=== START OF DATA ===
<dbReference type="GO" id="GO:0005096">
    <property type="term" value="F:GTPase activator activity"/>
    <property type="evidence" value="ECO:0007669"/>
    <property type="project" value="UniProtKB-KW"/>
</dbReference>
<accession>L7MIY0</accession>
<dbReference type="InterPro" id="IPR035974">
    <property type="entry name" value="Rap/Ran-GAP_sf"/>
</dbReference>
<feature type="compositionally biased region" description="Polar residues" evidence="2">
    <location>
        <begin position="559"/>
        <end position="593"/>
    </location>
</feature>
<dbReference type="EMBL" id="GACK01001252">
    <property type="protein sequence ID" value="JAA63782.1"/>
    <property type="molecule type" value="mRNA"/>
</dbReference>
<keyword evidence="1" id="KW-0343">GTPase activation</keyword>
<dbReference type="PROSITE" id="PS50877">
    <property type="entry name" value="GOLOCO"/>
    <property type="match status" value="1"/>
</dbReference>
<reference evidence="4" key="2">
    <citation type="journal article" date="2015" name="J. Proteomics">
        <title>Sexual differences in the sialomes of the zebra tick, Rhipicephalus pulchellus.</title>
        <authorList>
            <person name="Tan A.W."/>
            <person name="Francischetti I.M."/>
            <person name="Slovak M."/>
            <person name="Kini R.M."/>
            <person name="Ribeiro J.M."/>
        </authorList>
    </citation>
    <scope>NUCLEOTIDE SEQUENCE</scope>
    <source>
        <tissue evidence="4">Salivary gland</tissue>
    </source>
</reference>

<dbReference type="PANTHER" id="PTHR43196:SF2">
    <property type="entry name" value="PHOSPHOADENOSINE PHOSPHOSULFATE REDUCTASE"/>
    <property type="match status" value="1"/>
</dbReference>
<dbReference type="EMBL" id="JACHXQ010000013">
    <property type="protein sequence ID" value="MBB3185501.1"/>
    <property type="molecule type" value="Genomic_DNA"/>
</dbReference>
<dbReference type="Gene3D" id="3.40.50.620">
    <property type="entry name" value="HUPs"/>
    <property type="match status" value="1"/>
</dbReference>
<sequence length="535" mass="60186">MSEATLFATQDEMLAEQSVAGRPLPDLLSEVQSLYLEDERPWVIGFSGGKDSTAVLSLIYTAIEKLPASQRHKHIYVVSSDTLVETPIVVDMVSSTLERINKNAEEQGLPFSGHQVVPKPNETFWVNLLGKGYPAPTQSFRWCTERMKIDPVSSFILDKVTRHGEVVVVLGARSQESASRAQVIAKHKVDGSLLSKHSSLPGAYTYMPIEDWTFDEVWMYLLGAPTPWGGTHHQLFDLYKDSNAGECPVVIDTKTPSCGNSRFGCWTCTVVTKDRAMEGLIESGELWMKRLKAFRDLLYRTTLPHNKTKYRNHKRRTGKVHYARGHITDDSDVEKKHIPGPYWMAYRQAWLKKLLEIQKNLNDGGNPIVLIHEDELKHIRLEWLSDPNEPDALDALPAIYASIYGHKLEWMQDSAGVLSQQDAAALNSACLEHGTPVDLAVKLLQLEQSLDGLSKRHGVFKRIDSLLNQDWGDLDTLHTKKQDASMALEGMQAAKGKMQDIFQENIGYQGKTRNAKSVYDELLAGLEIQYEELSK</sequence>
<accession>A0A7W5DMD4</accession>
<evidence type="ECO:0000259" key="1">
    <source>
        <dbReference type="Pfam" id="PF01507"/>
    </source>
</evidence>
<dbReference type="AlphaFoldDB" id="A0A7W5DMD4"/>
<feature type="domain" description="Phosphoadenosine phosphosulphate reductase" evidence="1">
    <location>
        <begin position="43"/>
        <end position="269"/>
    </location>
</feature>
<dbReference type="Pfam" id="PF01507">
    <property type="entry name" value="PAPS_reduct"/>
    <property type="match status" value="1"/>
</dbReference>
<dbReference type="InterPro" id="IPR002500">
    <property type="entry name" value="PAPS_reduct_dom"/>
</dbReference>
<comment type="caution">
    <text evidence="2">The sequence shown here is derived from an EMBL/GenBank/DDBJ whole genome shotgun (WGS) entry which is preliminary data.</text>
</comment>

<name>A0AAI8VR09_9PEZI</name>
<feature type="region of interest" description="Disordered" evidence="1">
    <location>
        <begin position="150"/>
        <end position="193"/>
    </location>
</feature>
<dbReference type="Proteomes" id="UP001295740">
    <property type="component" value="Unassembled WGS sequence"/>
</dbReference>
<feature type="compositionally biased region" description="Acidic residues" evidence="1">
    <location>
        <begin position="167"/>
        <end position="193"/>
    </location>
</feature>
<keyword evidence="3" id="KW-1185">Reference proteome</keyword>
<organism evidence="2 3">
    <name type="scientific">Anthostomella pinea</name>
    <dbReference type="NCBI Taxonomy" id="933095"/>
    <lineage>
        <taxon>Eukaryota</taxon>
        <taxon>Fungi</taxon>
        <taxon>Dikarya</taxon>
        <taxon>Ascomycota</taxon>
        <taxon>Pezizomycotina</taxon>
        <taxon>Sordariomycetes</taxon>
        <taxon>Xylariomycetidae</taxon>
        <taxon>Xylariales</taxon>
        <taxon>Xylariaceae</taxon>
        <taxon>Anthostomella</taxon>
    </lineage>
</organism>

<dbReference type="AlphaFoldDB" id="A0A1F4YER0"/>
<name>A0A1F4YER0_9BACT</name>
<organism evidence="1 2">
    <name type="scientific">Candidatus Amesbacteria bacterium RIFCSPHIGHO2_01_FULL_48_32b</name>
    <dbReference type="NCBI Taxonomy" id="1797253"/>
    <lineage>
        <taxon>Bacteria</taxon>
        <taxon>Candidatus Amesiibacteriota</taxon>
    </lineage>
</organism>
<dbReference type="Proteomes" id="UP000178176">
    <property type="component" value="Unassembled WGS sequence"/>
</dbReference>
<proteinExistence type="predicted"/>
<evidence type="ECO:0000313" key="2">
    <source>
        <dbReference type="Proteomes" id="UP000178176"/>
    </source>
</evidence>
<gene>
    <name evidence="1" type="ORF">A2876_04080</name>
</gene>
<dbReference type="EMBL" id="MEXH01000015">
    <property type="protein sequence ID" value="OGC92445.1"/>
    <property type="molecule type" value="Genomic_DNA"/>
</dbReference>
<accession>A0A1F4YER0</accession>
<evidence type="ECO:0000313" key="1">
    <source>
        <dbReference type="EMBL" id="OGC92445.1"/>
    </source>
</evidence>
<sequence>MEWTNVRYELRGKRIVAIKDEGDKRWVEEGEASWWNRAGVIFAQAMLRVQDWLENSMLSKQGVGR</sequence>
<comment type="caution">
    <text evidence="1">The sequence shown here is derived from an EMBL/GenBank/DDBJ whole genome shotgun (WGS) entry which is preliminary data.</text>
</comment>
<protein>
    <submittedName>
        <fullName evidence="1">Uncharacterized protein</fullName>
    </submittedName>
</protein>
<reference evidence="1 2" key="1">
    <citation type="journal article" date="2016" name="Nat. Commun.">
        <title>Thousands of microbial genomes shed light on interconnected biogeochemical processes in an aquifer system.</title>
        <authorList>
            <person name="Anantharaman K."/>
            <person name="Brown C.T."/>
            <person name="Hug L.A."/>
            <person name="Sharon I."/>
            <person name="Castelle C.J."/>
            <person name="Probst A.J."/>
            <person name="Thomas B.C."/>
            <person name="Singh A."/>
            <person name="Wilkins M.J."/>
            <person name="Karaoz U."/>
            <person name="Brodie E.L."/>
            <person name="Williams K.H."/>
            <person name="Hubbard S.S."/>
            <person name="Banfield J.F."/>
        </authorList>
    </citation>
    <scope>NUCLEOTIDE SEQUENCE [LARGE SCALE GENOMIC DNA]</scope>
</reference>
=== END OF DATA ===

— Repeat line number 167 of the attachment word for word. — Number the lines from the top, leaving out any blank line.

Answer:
            <person name="Hubbard S.S."/>